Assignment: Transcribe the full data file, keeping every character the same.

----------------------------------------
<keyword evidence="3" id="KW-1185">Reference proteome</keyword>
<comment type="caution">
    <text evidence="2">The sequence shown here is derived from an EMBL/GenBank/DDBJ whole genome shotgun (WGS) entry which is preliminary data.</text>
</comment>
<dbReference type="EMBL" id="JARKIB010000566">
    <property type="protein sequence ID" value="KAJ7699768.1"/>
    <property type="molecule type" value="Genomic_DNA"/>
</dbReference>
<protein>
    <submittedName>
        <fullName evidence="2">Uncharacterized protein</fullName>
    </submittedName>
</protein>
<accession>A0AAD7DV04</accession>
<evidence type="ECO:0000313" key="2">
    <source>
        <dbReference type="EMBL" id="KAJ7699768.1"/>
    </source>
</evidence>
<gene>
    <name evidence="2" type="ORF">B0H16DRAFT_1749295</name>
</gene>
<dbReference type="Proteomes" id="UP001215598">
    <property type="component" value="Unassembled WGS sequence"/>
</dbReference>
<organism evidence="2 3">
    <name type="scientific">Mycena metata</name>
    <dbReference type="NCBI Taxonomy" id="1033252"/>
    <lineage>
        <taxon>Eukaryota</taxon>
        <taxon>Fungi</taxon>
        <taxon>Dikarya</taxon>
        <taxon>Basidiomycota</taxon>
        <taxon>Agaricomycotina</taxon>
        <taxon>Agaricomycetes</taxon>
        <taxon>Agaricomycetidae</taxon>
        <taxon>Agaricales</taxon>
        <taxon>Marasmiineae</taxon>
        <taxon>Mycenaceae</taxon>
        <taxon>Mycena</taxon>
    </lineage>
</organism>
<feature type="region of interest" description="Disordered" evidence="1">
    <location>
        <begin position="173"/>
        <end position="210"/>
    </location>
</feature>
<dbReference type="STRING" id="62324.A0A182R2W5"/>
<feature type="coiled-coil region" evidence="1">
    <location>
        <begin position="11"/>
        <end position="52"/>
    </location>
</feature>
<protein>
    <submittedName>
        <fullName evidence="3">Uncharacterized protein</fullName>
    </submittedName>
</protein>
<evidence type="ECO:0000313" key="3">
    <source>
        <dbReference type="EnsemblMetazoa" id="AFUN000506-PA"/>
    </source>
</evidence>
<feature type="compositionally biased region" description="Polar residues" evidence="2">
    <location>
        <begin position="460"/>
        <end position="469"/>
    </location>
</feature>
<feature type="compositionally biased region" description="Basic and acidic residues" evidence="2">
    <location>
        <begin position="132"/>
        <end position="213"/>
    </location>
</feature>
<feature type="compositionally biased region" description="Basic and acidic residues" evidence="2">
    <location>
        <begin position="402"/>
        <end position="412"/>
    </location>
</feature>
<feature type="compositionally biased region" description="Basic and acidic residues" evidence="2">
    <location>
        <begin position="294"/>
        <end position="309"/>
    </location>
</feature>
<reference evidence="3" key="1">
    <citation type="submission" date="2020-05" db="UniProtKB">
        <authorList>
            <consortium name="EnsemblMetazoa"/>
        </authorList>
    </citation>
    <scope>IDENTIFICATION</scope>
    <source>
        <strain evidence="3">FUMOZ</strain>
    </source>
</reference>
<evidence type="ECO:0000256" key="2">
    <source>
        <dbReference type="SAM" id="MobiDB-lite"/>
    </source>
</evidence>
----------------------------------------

<keyword evidence="3" id="KW-1185">Reference proteome</keyword>
<comment type="caution">
    <text evidence="2">The sequence shown here is derived from an EMBL/GenBank/DDBJ whole genome shotgun (WGS) entry which is preliminary data.</text>
</comment>
<dbReference type="EMBL" id="JARKIB010000566">
    <property type="protein sequence ID" value="KAJ7699768.1"/>
    <property type="molecule type" value="Genomic_DNA"/>
</dbReference>
<protein>
    <submittedName>
        <fullName evidence="2">Uncharacterized protein</fullName>
    </submittedName>
</protein>
<accession>A0AAD7DV04</accession>
<evidence type="ECO:0000313" key="2">
    <source>
        <dbReference type="EMBL" id="KAJ7699768.1"/>
    </source>
</evidence>
<gene>
    <name evidence="2" type="ORF">B0H16DRAFT_1749295</name>
</gene>
<dbReference type="Proteomes" id="UP001215598">
    <property type="component" value="Unassembled WGS sequence"/>
</dbReference>
<organism evidence="2 3">
    <name type="scientific">Mycena metata</name>
    <dbReference type="NCBI Taxonomy" id="1033252"/>
    <lineage>
        <taxon>Eukaryota</taxon>
        <taxon>Fungi</taxon>
        <taxon>Dikarya</taxon>
        <taxon>Basidiomycota</taxon>
        <taxon>Agaricomycotina</taxon>
        <taxon>Agaricomycetes</taxon>
        <taxon>Agaricomycetidae</taxon>
        <taxon>Agaricales</taxon>
        <taxon>Marasmiineae</taxon>
        <taxon>Mycenaceae</taxon>
        <taxon>Mycena</taxon>
    </lineage>
</organism>
<feature type="region of interest" description="Disordered" evidence="1">
    <location>
        <begin position="173"/>
        <end position="210"/>
    </location>
</feature>
<dbReference type="STRING" id="62324.A0A182R2W5"/>
<feature type="coiled-coil region" evidence="1">
    <location>
        <begin position="11"/>
        <end position="52"/>
    </location>
</feature>
<protein>
    <submittedName>
        <fullName evidence="3">Uncharacterized protein</fullName>
    </submittedName>
</protein>
<evidence type="ECO:0000313" key="3">
    <source>
        <dbReference type="EnsemblMetazoa" id="AFUN000506-PA"/>
    </source>
</evidence>
<feature type="compositionally biased region" description="Polar residues" evidence="2">
    <location>
        <begin position="460"/>
        <end position="469"/>
    </location>
</feature>
<feature type="compositionally biased region" description="Basic and acidic residues" evidence="2">
    <location>
        <begin position="132"/>
        <end position="213"/>
    </location>
</feature>
<feature type="compositionally biased region" description="Basic and acidic residues" evidence="2">
    <location>
        <begin position="402"/>
        <end position="412"/>
    </location>
</feature>
<feature type="compositionally biased region" description="Basic and acidic residues" evidence="2">
    <location>
        <begin position="294"/>
        <end position="309"/>
    </location>
</feature>
<reference evidence="3" key="1">
    <citation type="submission" date="2020-05" db="UniProtKB">
        <authorList>
            <consortium name="EnsemblMetazoa"/>
        </authorList>
    </citation>
    <scope>IDENTIFICATION</scope>
    <source>
        <strain evidence="3">FUMOZ</strain>
    </source>
</reference>
<evidence type="ECO:0000256" key="2">
    <source>
        <dbReference type="SAM" id="MobiDB-lite"/>
    </source>
</evidence>